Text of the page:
As part of our new website effort, we’ll be broadcasting our member’s renewable energy success stories, and collecting them here. We aim to show renewable energy in action around Vermont, and give people a tangible sense of how these technologies are already transforming our state. Stay tuned as we post more, and please get in touch if you have, or know of, a good Success Story we should post.
Ferrisburgh Solar Farm provides utility-scale solar power for the grid
This past November, developers Ernie Pomerleau and Brian Waxler brought the first 1-megawatt, state-incentive-supported solar project online in Vermont — bringing us closer to the possibility of clean electricity without dependence on foreign fossil fuels.
The 3,806 solar panel system, installed by REV Corporate Member Alteris Renewables at the corner of Route 7 and Monkton Road, will generate enough electricity to power approximately 170 homes per year. The project was one of a limited number to be helped along by the SPEED and Standard Offer programs, and REV Member Green Mountain Power agreed to purchase the power. The Standard Offer Program guarantees renewable energy producers long-term contracts for the power they produce, at a rate that makes newer renewable energy technologies like solar competitive with older, fossil-fuel-based power sources.
Local residents, including city managers, state representatives, and the nearby Vergennes Union High School (VUHS), voiced their support of the project, as well as satisfaction that the 16-acre parcel the solar array was installed on went to good use. VUHS teachers in particular are excited about the real-world study of renewable energy, environment, math, physics and other subjects, now available to their students right next door. The Solar Farm features an open-to-the-public educational kiosk, and has posted a public view website that tracks solar energy output.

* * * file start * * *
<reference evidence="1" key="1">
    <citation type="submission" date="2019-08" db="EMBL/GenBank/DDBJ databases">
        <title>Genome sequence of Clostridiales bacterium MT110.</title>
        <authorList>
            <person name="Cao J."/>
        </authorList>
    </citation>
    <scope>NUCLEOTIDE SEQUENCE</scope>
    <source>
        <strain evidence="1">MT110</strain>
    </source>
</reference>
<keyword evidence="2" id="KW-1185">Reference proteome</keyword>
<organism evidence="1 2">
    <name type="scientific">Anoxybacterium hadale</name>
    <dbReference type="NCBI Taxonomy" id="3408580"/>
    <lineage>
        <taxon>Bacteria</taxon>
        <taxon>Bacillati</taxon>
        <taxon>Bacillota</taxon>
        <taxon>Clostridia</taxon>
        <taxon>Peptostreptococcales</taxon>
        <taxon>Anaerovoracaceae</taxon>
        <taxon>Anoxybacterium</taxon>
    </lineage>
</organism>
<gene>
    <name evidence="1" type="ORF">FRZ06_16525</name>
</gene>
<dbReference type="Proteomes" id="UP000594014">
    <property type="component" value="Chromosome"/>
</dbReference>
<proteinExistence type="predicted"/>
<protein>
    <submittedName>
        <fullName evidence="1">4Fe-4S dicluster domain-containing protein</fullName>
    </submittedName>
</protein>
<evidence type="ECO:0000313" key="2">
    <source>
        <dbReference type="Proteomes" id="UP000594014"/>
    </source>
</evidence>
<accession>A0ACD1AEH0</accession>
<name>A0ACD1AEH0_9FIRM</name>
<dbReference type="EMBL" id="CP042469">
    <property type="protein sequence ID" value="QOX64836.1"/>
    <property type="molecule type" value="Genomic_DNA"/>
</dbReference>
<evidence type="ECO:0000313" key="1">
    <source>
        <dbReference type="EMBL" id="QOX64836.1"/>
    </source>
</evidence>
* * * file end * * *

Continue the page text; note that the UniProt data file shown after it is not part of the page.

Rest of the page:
The Ferrisburgh Solar Farm was designed to minimize its the impact on the prime agricultural soils it is sited on. The installation, which required no grading and minimal excavation, used support structures that can be completely removed, allowing the land to return to its natural state after the solar farm ceases operation. By using local contractors and consultants, the project helped support Vermont businesses, jobs, and the economy.
Now plugged into the grid and powering area homes and businesses, the Ferrisburgh Solar Farm is a point of pride for the community. And for the state, it’s an important showcase of progress in the right direction — evidence that the critical incentives approved by the Vermont Legislature will lead to more utility-scale solar projects, and to a cleaner, locally-produced energy future for Vermont.
For more information on the Ferrisburgh Solar Project, please see their website, the public view website that tracks solar energy output, or stop by the Farm itself, at the corner of Route 7 and Monkton Road in Ferrisburgh, Vermont.